Weight and Resistance Training - Stress Fracture and Weight Lifting

11-21-2005, 04:35 PM
I'm seeing the doctor tomorrow, but I'm pretty sure I have a stress fracture of my right foot. I had one before when I weighed 80 lbs. more than I do now--got it just from walking around looking for a lost dog. I think I had to wear a special boot thing.

If I do indeed have a stress fracture, I know I will need to quit doing the cardio stuff except for my hydrofit (unless a cast is involved, which hopefully won't be the case), but I'm wondering if weight lifting will be out. I don't really see why it would because I don't think anything I do puts weight on my foot except maybe calf raises.

Just curious if anyone else has had a stress fracture of the foot, and if they had to stop weight lifting because of it?

11-21-2005, 06:25 PM
Oh ouch, Sheila! Fingers crossed that it's not a stress fracture! But if it is and your doctor says it's OK, there's lots that you can still do.

I have a client who had a stress fracture in her foot last summer and worked out with me for two months while on crutches. We were able to do lots of upper body - seated, not standing. Actually, I can't think of any UB exercise that we couldn't adapt ... As for legs, she was allowed to do extensions, seated and lying curls, and the inner and outer thigh machines since none of those involved pressure on the foot. We used 2 1/2 pound ankle weights for front and side lying leg lifts and used a resistance ball for hammie curls and leg lifts. Leg press was obviously out.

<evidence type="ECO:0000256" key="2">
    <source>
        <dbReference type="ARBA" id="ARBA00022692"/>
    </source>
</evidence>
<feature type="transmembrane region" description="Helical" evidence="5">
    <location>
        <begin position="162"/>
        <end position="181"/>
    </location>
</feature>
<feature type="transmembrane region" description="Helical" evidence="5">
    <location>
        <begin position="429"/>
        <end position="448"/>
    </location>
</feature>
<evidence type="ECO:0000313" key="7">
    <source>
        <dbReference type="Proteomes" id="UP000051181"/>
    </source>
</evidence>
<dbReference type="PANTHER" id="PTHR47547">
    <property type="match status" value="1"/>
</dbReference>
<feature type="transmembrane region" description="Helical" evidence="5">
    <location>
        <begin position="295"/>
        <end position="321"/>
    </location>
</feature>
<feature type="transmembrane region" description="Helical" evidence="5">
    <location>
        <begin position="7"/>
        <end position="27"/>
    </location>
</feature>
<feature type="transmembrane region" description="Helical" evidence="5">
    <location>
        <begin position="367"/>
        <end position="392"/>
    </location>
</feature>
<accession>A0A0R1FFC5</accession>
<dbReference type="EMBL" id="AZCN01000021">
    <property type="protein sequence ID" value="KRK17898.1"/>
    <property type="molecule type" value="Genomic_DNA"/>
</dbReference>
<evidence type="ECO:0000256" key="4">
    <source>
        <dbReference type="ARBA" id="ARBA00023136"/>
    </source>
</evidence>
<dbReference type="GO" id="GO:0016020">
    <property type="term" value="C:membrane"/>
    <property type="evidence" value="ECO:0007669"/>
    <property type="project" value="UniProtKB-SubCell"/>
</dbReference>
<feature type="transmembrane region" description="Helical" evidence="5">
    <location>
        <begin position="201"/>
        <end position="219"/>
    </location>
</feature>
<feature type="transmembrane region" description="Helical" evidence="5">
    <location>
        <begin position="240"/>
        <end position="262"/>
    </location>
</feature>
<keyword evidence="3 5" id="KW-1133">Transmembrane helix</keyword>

I don't remember if you work out at home or in a gym. If it's a gym, you should be just fine. If it's at home, legs may be a bit more challenging, but you may be able to do some exercises with ankle weights and a resistance ball.

Good luck!

11-21-2005, 09:23 PM
I started my weight lifting program with 2 stress fractures in my left foot. I did entire upper body sitting down and did quads on bench. I did hams with resistance bands. As foot healed a bit, I did squats and plie squats against a ball against the wall for support. The only parts that didn't get worked were calves. If the doctor suggests a permanent cast, tell her/him it would alter your lifestyle tremendously and be a huge inconvenience. Mine suggested one and I told him that and he said an air cast actually WORKS better, but they suggest the permanent because too many people are not disciplined enough to keep the air cast on all the time (I, BTW, was not and it took 12 weeks to heal).

Good luck!